Abraham Lincoln to Elihu B. Washburne, 15 May 18581
Hon. E. B. WashburneMy dear Sir
Yours of the 6th accompanied by yours of April 12th to C. L. Wilson was received day-before-yesterday–2 There certainly is nothing in the letter to Wilson, which I, in particular, or republicans in general, could complain of– Of that, I was quite satisfied before I saw the letter– I believe there has been no malicious intent to misrepresent you; I hope there is no longer any misunderstanding, and that the matter may drop–
Eight or ten days ago I wrote Kellogg from Beardstown3 Get him to show you the letter– It gave my view of the field, as it appeared then– Nothing has occurred since, except that it grows more and more quiet since the passage of the English contrivance.4

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The State Register, here, is evidently laboring to bring it’s old friends into what the doctors call the “comatose state”— that is, a sort of drowsy, dreamy condition, in which they may not perceive or remember that there has ever been, or is, any difference between Douglas & the President– This could be done, if the Buchanan men would allow it— which, however, the latter seem determined not to do–5
I think our prospects gradually, and steadily, grow better; though we are not yet clear out of the woods by a great deal– There is still some effort to make trouble out of “Americanism”–6 If that were out of the way, for all the rest, I believe we should be “out of the woods”
Yours very trulyA. Lincoln7
1Abraham Lincoln wrote and signed this letter.
2Elihu B. Washburne had written to Lincoln on both May 2 and May 6, 1858 in response to a rumor that he was encouraging Illinois Republicans to support Stephen A. Douglas’ bid for re-election to the U.S. Senate in the election of 1858.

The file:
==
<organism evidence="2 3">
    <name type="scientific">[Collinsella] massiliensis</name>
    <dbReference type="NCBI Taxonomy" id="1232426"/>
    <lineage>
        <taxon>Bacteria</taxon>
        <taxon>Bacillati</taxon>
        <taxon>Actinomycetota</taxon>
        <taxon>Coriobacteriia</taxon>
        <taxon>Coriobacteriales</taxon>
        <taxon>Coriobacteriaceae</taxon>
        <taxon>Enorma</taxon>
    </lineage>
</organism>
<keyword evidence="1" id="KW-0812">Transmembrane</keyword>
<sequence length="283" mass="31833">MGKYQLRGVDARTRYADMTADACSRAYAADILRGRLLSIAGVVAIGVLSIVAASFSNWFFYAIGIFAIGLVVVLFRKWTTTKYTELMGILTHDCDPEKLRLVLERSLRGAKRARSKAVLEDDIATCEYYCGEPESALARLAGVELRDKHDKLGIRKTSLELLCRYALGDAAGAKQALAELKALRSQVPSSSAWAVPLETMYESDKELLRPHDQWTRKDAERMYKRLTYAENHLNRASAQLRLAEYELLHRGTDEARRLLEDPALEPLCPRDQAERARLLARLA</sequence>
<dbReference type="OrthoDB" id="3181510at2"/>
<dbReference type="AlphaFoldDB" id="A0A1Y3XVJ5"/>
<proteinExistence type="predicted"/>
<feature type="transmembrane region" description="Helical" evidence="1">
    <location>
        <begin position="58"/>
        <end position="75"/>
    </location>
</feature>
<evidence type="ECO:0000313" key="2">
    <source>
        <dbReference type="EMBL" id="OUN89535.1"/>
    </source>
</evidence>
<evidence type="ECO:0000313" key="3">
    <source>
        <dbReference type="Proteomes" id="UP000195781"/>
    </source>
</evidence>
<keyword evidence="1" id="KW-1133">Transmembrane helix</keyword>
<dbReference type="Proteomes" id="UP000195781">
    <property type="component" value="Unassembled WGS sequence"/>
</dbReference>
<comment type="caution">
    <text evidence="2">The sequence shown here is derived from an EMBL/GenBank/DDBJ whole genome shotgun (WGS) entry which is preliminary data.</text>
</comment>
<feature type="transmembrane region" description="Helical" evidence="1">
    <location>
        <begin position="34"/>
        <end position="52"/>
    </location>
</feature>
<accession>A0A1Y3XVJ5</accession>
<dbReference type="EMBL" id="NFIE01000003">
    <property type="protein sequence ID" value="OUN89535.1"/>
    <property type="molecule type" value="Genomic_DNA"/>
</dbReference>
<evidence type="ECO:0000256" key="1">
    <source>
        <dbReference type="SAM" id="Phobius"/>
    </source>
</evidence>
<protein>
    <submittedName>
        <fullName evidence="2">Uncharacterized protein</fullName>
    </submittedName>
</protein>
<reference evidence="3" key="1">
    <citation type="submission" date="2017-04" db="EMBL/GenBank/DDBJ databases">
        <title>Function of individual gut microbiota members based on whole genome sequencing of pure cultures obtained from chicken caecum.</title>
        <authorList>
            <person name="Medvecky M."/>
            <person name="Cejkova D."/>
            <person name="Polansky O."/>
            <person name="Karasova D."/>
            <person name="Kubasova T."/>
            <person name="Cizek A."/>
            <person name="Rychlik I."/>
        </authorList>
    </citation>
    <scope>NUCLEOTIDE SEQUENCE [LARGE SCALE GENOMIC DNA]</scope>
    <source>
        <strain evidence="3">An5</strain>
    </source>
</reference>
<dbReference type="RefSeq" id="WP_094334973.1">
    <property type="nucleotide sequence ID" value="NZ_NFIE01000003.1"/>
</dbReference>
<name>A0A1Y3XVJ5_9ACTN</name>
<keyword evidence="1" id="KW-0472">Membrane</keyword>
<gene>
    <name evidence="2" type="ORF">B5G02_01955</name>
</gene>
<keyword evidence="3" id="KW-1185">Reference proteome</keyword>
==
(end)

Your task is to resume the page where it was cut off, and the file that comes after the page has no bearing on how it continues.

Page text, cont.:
In a letter of April 19, 1858 to Lincoln, John Wentworth conveyed a report that one of the Republican members of the U.S. Congress from Illinois had written a letter urging Republicans to back Douglas. Lincoln wrote Washburne regarding the rumor on April 26, assuring Washburne that although suspicion centered on him, Lincoln was confident the matter was a misunderstanding. Washburne responded to Lincoln on May 2, denying the rumor, then wrote again on May 6, enclosing the letter in controversy for Lincoln to peruse himself.
This controversial letter was one written by Washburne to Charles L. Wilson on April 12, 1858. The manuscript original of Washburne’s letter to Wilson has not been located, but it was subsequently published in the Polo Advertiser in 1860. In this letter, Washburne discussed his confusion over the current state of politics in Illinois in light of the rift in the Democratic Party between supporters of Douglas and supporters of President James Buchanan, which was caused by Douglas’ criticism of the Lecompton Constitution and of the president’s support of it. Washburne stated that despite his dislike of Douglas, he would welcome him as an ally to the Republican Party, but expressed concern over whether there was a movement to create a Douglas party in Illinois and an attempt to reelect Douglas. Republicans should not abandon their platform, wrote Washburne, and their candidate for U.S. Senate in the election of 1858 must be Lincoln.
Russell K. Nelson, “The Early Life and Congressional Career of Elihu B. Washburne” (PhD dissertation, University of North Dakota, August 1953), 159-62; Michael Burlingame, Abraham Lincoln: A Life (Baltimore: The Johns Hopkins University Press, 2008), 1:445-50.